1. Cassie

      They’ll definitely be fine for Sunday. I would put them in layers (with parchment or wax paper between) in an airtight container. I keep mine out on the counter, because sugar is an excellent preservative, but if that makes you nervous, the fridge is fine.

  33. Anna

    These cookies are AMAZING. I make them at least once a month and they are a hit. I’m baking them for a friends gender reveal party… EEEEK! I hope I can perfect the consistency of the icing. Any tips?

  34. Kamille

    Omg just took these out of the oven and they taste great! The dough holds shape and bakes very well! This will be my go to sugar cookie recipe!

  35. Rhonda

    Worked out Great, we loved them, I made just a basic butter frosting with confectioners sugar thin enough to sort of glaze on and sprinkle with sprinkles. The cookies were soft and yummy. thank you

  36. Dear Cassie, I’m looking for a cookie with a slightly crisp exterior, soft interior and will stay soft inside, and keeps shape while baking. Is this the one? Why the high oven temp 400 degrees? What level should my oven rack be set so the top or bottoms don’t burn? By the way, I enjoy your blog. Thanks for such helpful info for us new bakers.

    1. Cassie

      This is the cookie you’re looking for then! The high oven temp cooks the outside of the cookie quickly, while still leaving the inside nice and soft. Put you oven rack in the middle of the ocen, and you should be good. 🙂

  37. Oh, By the way… With 3 sticks of butter, have you ever had a problem with greasy baked cookies. What difference would 1/2 shortening/butter make in the final product? or would that make a greasy cookie?

  38. Apella Benedicta

    Hi Cassie!

    I made these divine cookies exactly as the recipe called for it, except I used Nutella instead of the frosting (I get chocolate cravings). Will certainly make this for family during the holidays!!


  39. Paula

    How does the frosting stand up in the fridge? I wont have time to frost the cookies after I make them and would like to make thefrosting ahead of time or should I just wait? thank you and LOVE this recipe. Never have made your icing tho.

  40. Whitney S.

    Made a batch of these yesterday with my almost-3 year old! We colored some red, some green and left the rest as is. The cut-out part is going to take awhile – but halfway finished and we’ve got probably 6 dozen already? We love this cookie! Will continue making it. It is just soft enough and not terribly sweet. Icing party with friends this weekend and sharing with friends!.

  41. Marilyn Drake

    Hi Cassie, have you tried adding fresh vanilla bean? I know this would change the appearance a bit, but I wonder if the extra vanilla flavor would be worth it.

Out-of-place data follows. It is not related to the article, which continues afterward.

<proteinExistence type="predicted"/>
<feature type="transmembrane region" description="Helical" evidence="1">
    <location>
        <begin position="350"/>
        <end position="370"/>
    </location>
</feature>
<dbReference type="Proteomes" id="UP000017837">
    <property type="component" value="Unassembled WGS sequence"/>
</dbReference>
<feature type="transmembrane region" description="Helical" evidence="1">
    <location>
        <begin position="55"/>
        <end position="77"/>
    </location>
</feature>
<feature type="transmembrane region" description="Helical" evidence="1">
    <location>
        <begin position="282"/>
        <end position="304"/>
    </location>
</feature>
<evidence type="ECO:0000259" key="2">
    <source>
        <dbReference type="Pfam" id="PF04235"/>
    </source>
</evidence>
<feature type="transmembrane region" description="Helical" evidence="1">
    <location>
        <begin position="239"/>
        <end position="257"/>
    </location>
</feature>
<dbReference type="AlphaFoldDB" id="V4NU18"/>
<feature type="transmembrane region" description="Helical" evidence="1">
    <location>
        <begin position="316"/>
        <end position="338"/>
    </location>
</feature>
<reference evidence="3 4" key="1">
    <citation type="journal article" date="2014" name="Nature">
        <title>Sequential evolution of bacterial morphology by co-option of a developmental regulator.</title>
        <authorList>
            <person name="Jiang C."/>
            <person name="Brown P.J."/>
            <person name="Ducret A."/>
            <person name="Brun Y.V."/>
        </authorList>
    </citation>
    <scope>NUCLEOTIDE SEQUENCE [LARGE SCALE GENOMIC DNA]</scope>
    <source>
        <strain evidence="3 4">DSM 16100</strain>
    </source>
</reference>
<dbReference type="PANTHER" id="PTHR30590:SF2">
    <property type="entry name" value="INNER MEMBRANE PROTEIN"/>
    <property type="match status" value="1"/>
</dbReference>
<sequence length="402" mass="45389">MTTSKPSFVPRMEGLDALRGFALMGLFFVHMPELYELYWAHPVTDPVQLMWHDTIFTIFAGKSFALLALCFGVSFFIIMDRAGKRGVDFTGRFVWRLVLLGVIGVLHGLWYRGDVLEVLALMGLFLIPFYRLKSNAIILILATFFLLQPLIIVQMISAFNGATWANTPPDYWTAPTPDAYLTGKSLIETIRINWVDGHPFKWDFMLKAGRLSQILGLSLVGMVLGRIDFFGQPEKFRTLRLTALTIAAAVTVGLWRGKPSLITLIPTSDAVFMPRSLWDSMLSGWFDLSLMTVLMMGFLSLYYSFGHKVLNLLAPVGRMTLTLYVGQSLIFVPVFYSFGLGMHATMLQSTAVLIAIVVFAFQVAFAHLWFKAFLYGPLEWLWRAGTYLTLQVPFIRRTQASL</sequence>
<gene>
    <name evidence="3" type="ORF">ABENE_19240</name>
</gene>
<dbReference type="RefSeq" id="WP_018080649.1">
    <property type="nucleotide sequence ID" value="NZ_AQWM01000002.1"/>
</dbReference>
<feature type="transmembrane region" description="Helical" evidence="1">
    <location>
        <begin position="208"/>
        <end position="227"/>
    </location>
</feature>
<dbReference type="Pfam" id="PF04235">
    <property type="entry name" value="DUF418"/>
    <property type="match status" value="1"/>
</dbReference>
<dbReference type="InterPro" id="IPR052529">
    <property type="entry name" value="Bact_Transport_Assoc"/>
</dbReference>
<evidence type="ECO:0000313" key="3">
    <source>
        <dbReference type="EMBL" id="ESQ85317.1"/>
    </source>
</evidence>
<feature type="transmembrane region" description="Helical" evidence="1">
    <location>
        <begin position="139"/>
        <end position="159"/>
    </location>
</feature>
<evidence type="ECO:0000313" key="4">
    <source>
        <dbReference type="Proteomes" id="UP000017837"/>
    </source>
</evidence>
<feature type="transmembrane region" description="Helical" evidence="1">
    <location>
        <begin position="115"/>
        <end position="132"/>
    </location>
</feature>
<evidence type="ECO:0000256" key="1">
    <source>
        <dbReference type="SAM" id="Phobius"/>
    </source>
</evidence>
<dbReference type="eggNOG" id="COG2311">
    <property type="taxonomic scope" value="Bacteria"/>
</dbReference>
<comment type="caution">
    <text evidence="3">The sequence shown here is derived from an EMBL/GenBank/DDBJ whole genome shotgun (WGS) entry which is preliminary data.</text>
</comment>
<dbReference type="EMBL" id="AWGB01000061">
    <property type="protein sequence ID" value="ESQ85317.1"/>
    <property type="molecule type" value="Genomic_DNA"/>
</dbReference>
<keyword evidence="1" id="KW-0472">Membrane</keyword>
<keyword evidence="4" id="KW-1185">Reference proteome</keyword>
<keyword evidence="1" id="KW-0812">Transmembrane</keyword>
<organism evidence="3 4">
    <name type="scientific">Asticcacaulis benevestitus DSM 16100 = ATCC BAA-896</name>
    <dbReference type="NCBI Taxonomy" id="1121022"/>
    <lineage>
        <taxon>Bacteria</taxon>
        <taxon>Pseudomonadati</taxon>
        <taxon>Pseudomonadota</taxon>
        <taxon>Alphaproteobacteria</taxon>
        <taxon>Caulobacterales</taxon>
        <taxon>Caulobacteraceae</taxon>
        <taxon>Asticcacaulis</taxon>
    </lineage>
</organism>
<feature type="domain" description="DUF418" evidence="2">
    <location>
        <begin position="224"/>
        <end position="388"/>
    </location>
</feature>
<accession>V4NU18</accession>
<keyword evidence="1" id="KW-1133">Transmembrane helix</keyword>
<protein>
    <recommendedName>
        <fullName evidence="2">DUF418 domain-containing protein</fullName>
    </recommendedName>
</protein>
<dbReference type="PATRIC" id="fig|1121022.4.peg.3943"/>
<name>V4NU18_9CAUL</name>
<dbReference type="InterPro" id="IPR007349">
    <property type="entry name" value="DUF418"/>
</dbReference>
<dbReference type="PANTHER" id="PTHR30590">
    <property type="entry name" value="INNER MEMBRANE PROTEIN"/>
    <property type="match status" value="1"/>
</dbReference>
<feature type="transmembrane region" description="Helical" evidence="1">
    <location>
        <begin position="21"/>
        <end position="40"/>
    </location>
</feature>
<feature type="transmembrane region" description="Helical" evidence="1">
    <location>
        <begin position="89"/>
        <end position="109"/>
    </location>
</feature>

42. Jodie

    Hi! I am looking for a good cutout cookie recipe and live at 7000 ft, would you make any high altitude adjustment for these? Or should they be good as is? Thanks!

  43. Erik Charlsen

    I’m pretty new at this baking thing (second year of doing the Christmas cookies) and came across your recipe. When I made the batter it reminded me of a bread batter but tried using it anyway. My wife got home shortly after I started and suggested I add more flour. I ended up putting 2 more cups in in order to get the right consistency (according to my wife). Do you have any idea what I could’ve done wrong to require so much more flour?

  44. Kierstyn

    HI! I was looking for the perfect sugar cookie cut out recipe to make on Christmas Eve and voila! Yours turned up!!
    But I really only need a small batch. . . do you think it would work to cut the recipe in half?

  45. Maya Plaskon

    I am about to make this. Is it okay if i use vanilla extract? and is it okay if i half the recipe to make about 36 cookies or would that not be good? Corn syrup and hand mixing is also okay right? Instead of honey and the electrical mixer

  46. Janie Borchardt

    I make sugar cookies as gifts every year and will definitely try your recipe. How about re-rolling the dough? Once you cut, can the leftover trimmings from around the cut-outs be re-rolled to be cut again?

    1. Julie @ Wholefully

      They can! I typically only re-roll the dough once. You can re-roll it again after that, but the cookies might get a little tough with each subsequent roll.

  47. me

    Just made these. They turned out great. I put in 1/2 Cup more flour and didn’t have to refrigerate them before rolling out. The cookies turned out soft and the frosting dried nicely so I could stack them.

  48. Mary Mecum

    I always roll out my cut out cookies in powder sugar This keeps them tender and avoids a floury taste. Making this recipe tomorrow

    1. Julie @ Wholefully

      I think they technically can if you put wax or parchment paper between the layers, but the frosting may not hold up well. The colors may be spotty or bleed. But it could work in a pinch!